Adelaide Research and Scholarship
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|Title: ||Socialising accountability for the sacred: a study of the Sanitarium Health Food Company.|
|Author: ||Hardy, Leslie Harold|
|Issue Date: ||2008|
|School/Discipline: ||Business School|
|Abstract: ||Accounting and accountability researchers have shown new interest in the study of religious organizations by exploring how secular practices associated with accounting and accountability mesh with religious goals and activities. Despite
burgeoning research into accountability relatively little is known about the nature of accountability in religious organizations. The present study seeks to address this need
by exploring the accountability practices of a business entity owned and operated by an Australian religious minority.
This study focuses on the accountability practices of the Sanitarium Health Food Company (SHF), a food manufacturing business owned and operated by the Seventh-day Adventist Church. SHF is a non-profit organization whose annual gross revenue is estimated at between A$300m to A$400m, making it one of Australia’s top earning charities. SHF provides no formal financial reporting to church members and only a handful of church elites know the financial details of this organization. As a charity SHF is not required to pay income tax; as a department of the Adventist Church it is subjected to minimal regulatory requirements and therefore justifies not disclosing its financial details to church members or the public. However, as a charity there is an expectation that the organization would detail how profits are used, the causes it supports and the extent of that support. This information has not been readily forthcoming from the organization.
Church members view SHF as being an Adventist organization upholding and promoting denominational teachings, values and practices; to the public the organization presents itself as a charity promoting disinterested humanitarianism. This case study combines historical and field research methodology. It draws on archival and published material relating to the SHF and Adventist community and data from interviews with a range of stakeholders. The primary focus of the study is the period between 1970 and 2005, during which time SHF grew significantly and underwent major restructuring of its operations, management and orientation.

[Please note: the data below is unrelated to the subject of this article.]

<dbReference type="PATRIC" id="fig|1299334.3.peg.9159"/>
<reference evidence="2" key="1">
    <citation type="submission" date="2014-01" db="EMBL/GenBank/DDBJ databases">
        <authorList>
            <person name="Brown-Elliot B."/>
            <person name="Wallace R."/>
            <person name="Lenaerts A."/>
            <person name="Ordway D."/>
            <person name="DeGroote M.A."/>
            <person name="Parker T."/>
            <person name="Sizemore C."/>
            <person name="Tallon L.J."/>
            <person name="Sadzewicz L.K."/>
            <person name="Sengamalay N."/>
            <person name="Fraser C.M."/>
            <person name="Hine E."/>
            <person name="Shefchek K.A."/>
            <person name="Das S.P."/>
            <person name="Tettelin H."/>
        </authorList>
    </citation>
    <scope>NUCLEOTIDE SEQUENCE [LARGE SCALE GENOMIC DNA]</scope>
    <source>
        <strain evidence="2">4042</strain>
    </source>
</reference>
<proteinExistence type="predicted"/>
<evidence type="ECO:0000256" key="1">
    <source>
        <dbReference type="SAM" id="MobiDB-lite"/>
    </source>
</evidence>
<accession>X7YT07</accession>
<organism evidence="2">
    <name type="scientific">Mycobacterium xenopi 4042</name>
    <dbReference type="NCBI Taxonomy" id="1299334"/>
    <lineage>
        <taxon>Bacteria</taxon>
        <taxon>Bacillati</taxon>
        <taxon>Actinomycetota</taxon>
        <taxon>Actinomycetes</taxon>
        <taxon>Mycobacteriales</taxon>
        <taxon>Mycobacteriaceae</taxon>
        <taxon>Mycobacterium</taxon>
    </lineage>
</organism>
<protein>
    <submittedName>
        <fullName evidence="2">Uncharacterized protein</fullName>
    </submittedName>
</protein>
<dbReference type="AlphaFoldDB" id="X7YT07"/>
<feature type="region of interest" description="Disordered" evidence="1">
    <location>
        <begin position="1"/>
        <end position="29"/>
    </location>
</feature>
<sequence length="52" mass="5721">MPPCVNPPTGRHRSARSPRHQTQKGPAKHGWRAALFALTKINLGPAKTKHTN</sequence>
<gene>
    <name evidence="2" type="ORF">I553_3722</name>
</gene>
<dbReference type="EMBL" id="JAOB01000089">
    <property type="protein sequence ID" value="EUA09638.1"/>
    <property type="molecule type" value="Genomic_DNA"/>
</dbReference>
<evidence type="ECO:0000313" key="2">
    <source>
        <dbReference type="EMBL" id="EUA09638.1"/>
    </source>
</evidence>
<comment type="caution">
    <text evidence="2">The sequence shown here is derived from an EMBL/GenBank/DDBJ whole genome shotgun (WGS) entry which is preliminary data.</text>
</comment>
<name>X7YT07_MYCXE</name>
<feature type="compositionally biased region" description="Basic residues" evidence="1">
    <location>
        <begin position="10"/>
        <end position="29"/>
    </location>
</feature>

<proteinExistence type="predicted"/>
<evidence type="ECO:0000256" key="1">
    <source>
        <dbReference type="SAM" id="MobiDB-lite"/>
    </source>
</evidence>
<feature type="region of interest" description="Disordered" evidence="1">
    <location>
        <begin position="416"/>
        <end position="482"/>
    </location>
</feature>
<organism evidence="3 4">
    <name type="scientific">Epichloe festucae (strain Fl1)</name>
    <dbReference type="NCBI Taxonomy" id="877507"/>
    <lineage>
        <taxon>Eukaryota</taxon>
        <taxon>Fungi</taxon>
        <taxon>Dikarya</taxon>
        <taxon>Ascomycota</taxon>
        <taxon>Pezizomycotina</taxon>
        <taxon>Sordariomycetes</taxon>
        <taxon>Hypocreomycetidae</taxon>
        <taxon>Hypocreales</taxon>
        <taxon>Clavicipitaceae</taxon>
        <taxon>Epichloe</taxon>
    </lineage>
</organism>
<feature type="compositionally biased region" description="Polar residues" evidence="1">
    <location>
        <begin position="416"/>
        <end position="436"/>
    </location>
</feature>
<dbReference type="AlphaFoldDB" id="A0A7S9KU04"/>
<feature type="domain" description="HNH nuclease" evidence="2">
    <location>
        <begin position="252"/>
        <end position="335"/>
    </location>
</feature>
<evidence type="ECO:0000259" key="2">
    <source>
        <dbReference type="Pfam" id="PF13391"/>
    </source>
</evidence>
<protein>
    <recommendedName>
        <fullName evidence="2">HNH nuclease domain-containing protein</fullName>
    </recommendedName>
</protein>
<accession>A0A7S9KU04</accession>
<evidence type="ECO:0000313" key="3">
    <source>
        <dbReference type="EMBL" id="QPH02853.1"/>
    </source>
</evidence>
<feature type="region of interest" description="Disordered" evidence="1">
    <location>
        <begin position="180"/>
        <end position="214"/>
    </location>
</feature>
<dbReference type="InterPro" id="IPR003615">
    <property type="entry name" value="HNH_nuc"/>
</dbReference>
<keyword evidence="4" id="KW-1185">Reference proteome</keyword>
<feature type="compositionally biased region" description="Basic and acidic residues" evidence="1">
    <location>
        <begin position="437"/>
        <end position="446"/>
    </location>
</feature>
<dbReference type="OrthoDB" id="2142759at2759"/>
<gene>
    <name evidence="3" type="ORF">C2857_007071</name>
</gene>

The study reveals that while SHF presents minimal formal reporting, the organization has evolved a sophisticated socialising accountability, aimed at promoting the operation to church members as an Adventist institution and to the wider public as a mainstream charity. The study highlights that a feature of Adventist accountability relates to a unique interpretation of the notion of being accountable to God. Adventists believe in a literal investigative audit in heaven commencing in 1844. This teaching differentiates Adventists from other religious groups. The teaching provides the primary focus of Adventist accountability, motivates social action and regulates Adventist organizational behaviour.
The study of SHF provides a vantage point from which to examine the role that religious beliefs play in promoting commercial activities. In the study of SHF, religious beliefs and secular business practices overlap, each reinforcing the other. The evidence presented in relation to SHF highlights a meshing of religious values and secular operations in ways that make it impossible to compartmentalise sacred and secular activities within the Adventist organization.|
|Advisor: ||Lightbody, Margaret Gaye|
|Dissertation Note: ||Thesis (Ph.D.) -- University of Adelaide, Business School, 2008|
|Subject: ||Seventh-Day Adventist Church -- South Pacific Division|
Sanitarium Health Food Company.
Nonprofit organizations -- Accounting.
Nonprofit organizations -- Finance.
Nonprofit organizations -- Evaluation.
Business -- Religious aspects.
|Keywords: ||accountability; stewardship; business; religious organisation; secular; sacred; Sanitarium Health Food Company; Seventh-day Adventist|
|Provenance: ||Copyright material removed from digital thesis. See print copy in University of Adelaide Library for full text.|
|Call number: ||09PH H268|
|Description (link): ||http://proxy.library.adelaide.edu.au/login?url=http://library.adelaide.edu.au/cgi-bin/Pwebrecon.cgi?BBID=1369252|
|Appears in Collections:||Research Theses|
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